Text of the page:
|Peterson, Alexander W
Surface plasmon resonance imaging (SPRI) is a label-free real-time evanescent wave microscopy with a potential that has yet to be fully realized. SPRI has been recently applied to the measurements of live cells and patterned extracellular matrix proteins. SPRI sensitivity appears to be uniquely suited to visualize a dynamic range that transitions from the molecular to the macromolecular: specifically the cell contacts with an extracellular patterned substrate and the protein patterns themselves. Understanding how cells interact with and modify their extracellular environment is difficult to measure; yet crucial measurement is necessary for fundamental understanding of areas such as wound healing, tissue development, cancerous cell invasion, and stem cell differentiation. Development of SPRI as a quantitative microscopy has the potential to contribute immensely to these critical areas of cell biology. Challenges include design and development of a multimodal SPR imaging apparatus that tethers this new imaging mode with traditional microscopy techniques such as phase contrast and fluorescence microscopy for validation and corroboration. Development of combined multimodal image analysis to use orthogonal and complementary imaging methods allowing for benchmarking and confidence in interpretation of the SPRI results would need to be realized. Possible project goals and applications could involve investigating extracellular effects on stem cell lineage and differentiation, metastatic cancer cell degradation of cell matrix, and investigation of extracellular matrix conditions on recombinant protein producing cell lines for optimized protein secretion.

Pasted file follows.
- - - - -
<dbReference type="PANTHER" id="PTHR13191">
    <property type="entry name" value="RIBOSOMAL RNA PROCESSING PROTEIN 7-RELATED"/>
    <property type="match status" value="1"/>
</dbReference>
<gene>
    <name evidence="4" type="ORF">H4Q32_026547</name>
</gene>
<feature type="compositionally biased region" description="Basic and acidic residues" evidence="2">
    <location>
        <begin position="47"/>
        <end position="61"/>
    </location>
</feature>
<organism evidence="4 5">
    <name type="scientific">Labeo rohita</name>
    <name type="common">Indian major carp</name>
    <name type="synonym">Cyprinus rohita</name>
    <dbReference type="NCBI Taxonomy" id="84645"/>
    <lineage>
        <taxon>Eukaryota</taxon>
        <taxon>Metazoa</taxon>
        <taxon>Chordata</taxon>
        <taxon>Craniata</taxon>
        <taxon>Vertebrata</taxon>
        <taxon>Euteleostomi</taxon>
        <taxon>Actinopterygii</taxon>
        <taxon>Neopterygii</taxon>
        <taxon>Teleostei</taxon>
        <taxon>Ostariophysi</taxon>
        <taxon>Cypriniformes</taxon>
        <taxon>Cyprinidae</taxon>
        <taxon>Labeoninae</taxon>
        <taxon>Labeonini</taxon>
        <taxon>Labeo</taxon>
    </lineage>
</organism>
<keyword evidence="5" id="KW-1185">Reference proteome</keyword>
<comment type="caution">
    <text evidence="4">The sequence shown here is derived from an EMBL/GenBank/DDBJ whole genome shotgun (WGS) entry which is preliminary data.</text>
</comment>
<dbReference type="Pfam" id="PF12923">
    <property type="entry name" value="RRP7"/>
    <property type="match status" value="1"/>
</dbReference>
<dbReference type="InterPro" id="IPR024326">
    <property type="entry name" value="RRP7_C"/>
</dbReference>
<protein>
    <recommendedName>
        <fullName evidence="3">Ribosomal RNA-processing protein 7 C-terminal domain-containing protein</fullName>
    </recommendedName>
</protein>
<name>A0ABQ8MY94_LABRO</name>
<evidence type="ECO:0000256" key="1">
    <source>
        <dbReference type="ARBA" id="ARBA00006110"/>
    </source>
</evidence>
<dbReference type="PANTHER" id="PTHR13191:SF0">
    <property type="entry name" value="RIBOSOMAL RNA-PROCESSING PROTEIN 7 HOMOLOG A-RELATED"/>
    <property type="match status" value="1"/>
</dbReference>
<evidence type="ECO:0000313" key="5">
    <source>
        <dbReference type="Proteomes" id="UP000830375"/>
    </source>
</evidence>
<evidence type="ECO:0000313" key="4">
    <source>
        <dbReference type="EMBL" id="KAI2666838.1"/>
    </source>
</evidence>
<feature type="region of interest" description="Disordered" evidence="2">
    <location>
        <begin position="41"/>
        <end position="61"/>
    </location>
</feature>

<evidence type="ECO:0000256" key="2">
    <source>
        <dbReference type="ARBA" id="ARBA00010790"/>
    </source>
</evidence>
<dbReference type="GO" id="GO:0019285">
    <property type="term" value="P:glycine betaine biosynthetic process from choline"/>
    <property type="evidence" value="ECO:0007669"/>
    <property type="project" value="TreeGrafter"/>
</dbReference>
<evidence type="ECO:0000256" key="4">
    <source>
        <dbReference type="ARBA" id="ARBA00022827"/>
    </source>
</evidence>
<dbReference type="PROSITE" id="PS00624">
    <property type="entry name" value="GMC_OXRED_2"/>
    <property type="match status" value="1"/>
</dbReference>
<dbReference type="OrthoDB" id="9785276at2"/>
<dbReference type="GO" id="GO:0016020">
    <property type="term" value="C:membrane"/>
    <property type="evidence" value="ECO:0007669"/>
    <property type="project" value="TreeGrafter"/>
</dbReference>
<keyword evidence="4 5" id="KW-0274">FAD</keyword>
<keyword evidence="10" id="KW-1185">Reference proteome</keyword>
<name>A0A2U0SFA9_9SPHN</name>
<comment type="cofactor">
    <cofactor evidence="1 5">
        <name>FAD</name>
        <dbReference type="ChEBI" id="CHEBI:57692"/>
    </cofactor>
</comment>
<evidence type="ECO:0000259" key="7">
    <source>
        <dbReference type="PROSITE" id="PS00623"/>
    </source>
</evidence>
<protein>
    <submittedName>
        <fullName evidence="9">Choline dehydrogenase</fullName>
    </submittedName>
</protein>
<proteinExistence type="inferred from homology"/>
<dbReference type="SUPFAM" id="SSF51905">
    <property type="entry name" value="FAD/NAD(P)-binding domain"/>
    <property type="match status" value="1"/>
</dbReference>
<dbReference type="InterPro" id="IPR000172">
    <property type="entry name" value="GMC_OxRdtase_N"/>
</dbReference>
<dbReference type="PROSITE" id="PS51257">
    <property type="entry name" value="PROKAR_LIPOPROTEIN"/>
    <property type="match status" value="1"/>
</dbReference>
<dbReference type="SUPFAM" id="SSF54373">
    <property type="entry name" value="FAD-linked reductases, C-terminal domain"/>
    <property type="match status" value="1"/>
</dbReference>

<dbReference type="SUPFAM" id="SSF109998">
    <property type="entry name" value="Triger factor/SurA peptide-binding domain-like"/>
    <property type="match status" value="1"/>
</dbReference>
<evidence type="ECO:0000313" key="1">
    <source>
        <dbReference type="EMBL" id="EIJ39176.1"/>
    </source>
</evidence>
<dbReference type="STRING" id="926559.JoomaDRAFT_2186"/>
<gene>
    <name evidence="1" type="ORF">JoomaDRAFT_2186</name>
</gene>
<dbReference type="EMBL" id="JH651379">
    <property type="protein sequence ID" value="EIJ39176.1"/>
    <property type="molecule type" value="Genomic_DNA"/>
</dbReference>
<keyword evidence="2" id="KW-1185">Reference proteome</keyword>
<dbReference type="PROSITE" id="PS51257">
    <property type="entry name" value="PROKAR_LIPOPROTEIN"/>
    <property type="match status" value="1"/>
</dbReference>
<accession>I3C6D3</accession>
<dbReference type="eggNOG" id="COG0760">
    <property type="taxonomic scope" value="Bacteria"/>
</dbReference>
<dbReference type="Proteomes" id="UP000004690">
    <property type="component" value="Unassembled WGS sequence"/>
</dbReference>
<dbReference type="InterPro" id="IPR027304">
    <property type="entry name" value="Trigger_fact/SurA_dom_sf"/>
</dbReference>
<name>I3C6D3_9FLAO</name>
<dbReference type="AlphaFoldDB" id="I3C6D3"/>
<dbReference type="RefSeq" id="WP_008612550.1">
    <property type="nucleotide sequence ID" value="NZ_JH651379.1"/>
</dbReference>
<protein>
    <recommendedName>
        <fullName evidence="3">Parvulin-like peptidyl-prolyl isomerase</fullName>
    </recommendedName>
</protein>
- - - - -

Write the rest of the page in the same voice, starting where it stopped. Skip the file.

Peterson AW, et al: Cytometry Part A 77A: 895, 2010
Peterson AW, et al: BMC Cell Biology l0(1): l6, 2009
Surface Plasmon; Imaging; SPR; Microscopy; Extracellular; Matrix; Cells; Protein; Secretion; Adhesion; Cytometry;